Those are all very good points. There may be something to how refs deal with a rookie(ish) coach, also.

      With regards to the graph above, the trendline is interesting, but let’s keep in mind here that we need to pay close attention to context.

      For instance, by how much, per game, do the penalty calls go up? Is this across the league? Does this occur only in games the Flames play? Which referees are working those games and were they on the team that officiated the night Wideman hit Henderson?

      Pulling an emotional response from a single chart or graph is dangerous. I’m not trying to entirely debunk or dismiss how Flames fans feel here, but rather wanted to bring some empirical observation to the discussion.

  • ThisBigMouthIsRight

    I find it rather odd that a Hockey panel on one of those national TV sports shows were discussing the “wideman effect”(this past week) and one panelist suggested when talking to other GMs, players and coaches… That they all agree there is a bias against the Flames when it comes to the reffs and most teams do exploit it.. But Hey, by all means lets just believe the data (that can be manipulated to be what ever the results want to reflect)IMO…
    I guess everyone is entitled to an Opinion including me.. Cheers!

  • Slowmo

    Wow how can you be so blind to such an obvious situation even on sportsnet they agree it is Bios from refs but being an oilers fan and we all know the Oilers paid the NHL tons of money to get Conner and conveniently enough the first over all pick changes after they get there man Ohh what a shock. Bios No not here go back and write for your team stay off of here.

      • Slowmo

        Sorry CM I live on the Island I am stuck with Pacific sportsnet and trust me they is no Bias for calgary. As a matter a fact there is no news when they do games from earlier that night or next day. When Van toronto and Oilers are being talked about they will do a 60-190 sec conversation when it to Cgy you are lucky to get 30 sec will show the goals thats about it. So no no Bias here. By the way it was on Sports net panel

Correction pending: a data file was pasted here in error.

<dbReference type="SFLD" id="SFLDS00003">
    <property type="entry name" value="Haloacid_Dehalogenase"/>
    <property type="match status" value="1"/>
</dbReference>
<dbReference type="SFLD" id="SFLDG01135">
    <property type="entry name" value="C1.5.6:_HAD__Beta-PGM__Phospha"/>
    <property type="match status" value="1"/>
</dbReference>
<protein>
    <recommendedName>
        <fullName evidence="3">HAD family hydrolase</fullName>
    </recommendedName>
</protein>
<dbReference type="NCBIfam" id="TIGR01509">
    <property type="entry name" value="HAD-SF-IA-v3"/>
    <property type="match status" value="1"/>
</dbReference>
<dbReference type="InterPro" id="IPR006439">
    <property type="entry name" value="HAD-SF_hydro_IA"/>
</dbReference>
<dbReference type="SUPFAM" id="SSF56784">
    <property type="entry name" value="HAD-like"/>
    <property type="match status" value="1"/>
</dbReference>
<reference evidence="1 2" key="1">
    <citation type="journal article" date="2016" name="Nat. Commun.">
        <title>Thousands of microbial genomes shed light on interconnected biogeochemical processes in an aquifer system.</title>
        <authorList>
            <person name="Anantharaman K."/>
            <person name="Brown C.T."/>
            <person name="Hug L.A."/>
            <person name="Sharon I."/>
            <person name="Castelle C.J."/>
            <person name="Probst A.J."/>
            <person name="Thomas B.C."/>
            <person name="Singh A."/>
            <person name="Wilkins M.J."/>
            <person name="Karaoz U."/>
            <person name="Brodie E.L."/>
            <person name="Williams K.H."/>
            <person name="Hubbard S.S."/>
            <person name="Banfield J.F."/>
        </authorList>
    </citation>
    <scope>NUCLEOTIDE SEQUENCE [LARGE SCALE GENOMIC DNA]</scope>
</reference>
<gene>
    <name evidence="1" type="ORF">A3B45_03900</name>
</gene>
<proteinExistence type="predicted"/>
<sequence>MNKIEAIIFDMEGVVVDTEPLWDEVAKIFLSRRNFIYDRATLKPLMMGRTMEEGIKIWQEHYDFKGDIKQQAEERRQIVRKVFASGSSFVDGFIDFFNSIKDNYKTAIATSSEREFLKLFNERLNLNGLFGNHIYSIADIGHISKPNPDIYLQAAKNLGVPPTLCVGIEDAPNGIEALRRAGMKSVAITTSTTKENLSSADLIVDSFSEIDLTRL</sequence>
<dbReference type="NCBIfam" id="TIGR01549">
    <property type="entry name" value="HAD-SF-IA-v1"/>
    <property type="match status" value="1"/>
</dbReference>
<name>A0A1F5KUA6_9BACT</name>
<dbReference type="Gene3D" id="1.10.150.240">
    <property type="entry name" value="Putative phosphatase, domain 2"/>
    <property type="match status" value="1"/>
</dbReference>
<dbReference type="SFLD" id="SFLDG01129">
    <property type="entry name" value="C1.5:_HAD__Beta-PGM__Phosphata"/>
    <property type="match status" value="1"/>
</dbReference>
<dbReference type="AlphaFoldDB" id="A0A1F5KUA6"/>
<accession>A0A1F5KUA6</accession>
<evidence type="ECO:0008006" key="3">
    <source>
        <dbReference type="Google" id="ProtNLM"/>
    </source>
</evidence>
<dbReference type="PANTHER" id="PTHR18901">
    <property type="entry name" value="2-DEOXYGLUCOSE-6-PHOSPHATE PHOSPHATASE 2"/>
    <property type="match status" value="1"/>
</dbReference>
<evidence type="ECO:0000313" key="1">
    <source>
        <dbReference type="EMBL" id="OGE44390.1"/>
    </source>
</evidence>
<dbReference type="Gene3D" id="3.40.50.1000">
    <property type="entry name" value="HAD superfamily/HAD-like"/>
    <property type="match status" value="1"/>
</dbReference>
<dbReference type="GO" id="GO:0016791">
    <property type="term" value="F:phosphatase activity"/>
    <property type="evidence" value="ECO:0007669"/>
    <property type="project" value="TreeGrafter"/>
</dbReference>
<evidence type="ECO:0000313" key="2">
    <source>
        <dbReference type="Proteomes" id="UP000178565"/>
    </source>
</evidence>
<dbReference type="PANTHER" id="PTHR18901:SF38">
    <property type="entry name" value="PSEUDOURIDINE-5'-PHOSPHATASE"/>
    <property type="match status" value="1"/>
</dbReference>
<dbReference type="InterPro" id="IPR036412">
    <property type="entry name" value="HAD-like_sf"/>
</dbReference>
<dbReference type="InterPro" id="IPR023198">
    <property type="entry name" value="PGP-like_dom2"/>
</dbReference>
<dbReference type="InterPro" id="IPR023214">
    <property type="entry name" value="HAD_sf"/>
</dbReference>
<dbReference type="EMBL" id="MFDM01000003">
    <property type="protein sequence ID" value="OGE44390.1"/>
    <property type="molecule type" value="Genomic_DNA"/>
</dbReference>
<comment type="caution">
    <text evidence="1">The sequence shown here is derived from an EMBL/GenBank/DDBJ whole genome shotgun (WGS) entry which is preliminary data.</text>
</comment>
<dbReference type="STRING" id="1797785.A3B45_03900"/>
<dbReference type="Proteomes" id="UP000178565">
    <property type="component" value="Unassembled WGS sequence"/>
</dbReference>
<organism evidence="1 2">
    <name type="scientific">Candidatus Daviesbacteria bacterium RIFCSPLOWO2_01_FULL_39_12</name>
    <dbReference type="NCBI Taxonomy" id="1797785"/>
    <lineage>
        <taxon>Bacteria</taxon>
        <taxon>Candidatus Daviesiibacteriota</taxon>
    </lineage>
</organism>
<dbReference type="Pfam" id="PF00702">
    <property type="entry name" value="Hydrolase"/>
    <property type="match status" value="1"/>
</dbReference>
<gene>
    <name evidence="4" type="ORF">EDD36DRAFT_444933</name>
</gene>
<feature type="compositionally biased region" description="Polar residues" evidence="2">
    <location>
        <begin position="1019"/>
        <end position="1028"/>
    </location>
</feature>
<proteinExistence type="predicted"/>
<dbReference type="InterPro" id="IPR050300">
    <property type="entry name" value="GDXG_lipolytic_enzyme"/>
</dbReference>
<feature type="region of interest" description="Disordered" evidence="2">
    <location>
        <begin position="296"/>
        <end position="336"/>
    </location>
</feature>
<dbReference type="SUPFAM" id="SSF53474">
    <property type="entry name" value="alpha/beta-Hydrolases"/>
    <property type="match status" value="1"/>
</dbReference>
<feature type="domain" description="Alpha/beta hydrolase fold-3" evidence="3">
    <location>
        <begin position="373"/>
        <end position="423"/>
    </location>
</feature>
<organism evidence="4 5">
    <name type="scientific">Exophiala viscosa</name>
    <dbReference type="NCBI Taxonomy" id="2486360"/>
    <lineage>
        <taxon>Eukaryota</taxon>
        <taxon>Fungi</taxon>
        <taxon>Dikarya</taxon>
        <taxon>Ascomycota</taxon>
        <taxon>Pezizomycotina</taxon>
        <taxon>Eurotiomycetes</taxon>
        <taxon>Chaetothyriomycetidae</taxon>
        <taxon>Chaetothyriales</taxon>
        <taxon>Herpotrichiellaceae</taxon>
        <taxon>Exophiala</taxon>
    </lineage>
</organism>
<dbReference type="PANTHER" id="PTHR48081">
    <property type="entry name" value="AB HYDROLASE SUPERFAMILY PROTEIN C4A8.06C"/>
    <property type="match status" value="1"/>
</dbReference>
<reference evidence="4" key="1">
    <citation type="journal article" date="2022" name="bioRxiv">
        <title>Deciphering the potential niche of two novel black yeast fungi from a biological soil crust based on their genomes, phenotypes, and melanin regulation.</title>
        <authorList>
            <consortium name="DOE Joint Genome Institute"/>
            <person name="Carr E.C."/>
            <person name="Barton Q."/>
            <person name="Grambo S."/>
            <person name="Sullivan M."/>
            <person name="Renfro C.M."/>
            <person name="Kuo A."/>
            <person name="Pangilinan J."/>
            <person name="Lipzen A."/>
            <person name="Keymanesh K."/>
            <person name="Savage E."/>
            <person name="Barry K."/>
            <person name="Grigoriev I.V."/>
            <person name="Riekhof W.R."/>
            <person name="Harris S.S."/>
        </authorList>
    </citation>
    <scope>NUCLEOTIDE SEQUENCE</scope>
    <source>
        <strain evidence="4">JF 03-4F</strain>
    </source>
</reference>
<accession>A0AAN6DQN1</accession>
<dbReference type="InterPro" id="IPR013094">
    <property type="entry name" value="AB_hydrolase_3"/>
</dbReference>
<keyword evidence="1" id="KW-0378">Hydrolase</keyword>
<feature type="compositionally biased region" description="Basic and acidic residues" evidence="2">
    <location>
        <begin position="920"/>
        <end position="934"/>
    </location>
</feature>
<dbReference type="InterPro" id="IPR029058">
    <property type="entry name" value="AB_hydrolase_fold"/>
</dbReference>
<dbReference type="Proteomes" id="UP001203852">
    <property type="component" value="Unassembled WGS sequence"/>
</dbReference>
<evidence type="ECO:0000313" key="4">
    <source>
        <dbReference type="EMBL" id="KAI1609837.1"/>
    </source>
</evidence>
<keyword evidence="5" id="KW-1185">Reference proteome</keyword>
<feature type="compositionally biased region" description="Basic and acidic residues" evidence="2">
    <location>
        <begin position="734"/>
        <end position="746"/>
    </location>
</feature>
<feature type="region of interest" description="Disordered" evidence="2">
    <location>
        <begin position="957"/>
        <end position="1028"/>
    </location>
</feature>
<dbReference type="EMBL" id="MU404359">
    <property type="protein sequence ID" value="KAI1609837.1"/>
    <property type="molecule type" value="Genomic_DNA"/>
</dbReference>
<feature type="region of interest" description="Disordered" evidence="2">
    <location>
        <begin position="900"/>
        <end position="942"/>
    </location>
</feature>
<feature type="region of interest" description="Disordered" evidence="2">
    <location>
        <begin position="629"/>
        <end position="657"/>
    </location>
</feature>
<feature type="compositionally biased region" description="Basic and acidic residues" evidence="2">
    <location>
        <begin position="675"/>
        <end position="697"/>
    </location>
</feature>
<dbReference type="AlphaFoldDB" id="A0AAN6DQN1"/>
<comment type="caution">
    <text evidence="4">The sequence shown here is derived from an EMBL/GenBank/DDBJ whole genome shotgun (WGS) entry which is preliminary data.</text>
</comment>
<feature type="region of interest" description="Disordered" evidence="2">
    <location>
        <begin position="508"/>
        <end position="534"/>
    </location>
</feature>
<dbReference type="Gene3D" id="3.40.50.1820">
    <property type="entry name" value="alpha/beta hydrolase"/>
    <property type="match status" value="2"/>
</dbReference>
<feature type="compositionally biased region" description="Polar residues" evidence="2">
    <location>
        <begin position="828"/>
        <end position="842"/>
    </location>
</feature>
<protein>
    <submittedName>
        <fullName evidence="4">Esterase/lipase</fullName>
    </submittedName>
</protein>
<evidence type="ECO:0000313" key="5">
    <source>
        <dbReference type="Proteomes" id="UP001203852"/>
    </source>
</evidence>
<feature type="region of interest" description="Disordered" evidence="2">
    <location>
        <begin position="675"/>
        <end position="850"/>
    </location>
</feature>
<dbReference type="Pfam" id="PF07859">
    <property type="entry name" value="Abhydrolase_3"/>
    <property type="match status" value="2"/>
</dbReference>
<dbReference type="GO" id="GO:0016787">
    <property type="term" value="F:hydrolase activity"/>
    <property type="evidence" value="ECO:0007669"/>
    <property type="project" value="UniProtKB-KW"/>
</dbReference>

• Parallex

    Yeah… no. The Flames are almost entirely the same skaters as the team that took the fewest in the league. Sorry, I think your intentions are honest buy I can’t help but think that you worked towards proving a preconceived outcome.

    Sorry, I don’t buy it. For what you’re saying to be true a team composed of largely the same personal would have to do a 180 on infraction commitments at precisely the same moment that the refs gained an incentive to tilt the calls against them purely by coinsidence. Nope. Don’t buy it.

    • country mac

      uh Tkachuk has 94 penalty minutes, that is almost an additional penalty per game, bringing back ALMOST the same team as last year is not a valid argument with Tkachuk being the addition

      • Kevin R

        Uhh I would say Bollig in the AHL all year kind of counteracts the grit Tkachuk has brought with his game. Tkachuk is also a distant runner in the Calder where Bollig had his role pretty well defined.

  • beloch

    While I applaud your effort Rex, I confess I’m not convinced. You went into the exercise with a personal bias and confirmed it by tabulating judgement calls that are susceptible to personal bias. Also, you have no frame of reference for comparison. You’d need to have done the same thing for other teams to be able to say what is normal and what is not normal in the NHL.

    Also, it’s worth pointing out that refs, if they really wanted to deliberately screw over the Flames, would probably not stack up hundreds of spurious penalties over the course of the season. Rather, they’d just add a few key calls against the Flames and no-calls on their opponents at key moments in the game. So, you’d really need to look at the timing and impact of calls.

    On the other hand, I’m not convinced Wideman effect is real. I don’t think anyone speaking publicly has really put in the work to prove something fishy is up. A few bad calls at the right time is all it takes for the media to pick up on a story like this, so their interest proves nothing. Presumably they would feel some responsibility to avoid maligning the refs without good cause, but selling copy is often King with these guys.

    The fact that the Flames have spoken to the league about “Wideman effect” is more suggestive, but we don’t have access to their stats. I would assume they didn’t just go into that meeting with empty hands and an unbacked opinion.

    Also suggestive is the huge increase in PIM over last year despite relatively little roster turnover. Blaming it all on Gulutzan’s new systems is not wholly without merit, but also a little hand-wavy. You might back it up a little better by noticing the fact that Vancouver’s PIM went way done this season with Gulutzan gone, but how much impact does an assistant coach really have on team PIM?

    Bottom line, I don’t really know what is going on. Something smell’s fishy and I am suspicious, but I have no proof. What you have done here, while a tremendous effort, does nothing to dispel those doubts. The fact that so many fans now have legitimate doubts about the impartiality of the NHL’s officiating is a big problem for the league. Whether “Wideman effect” is real or not, I think the league needs to do something to address public perception of it.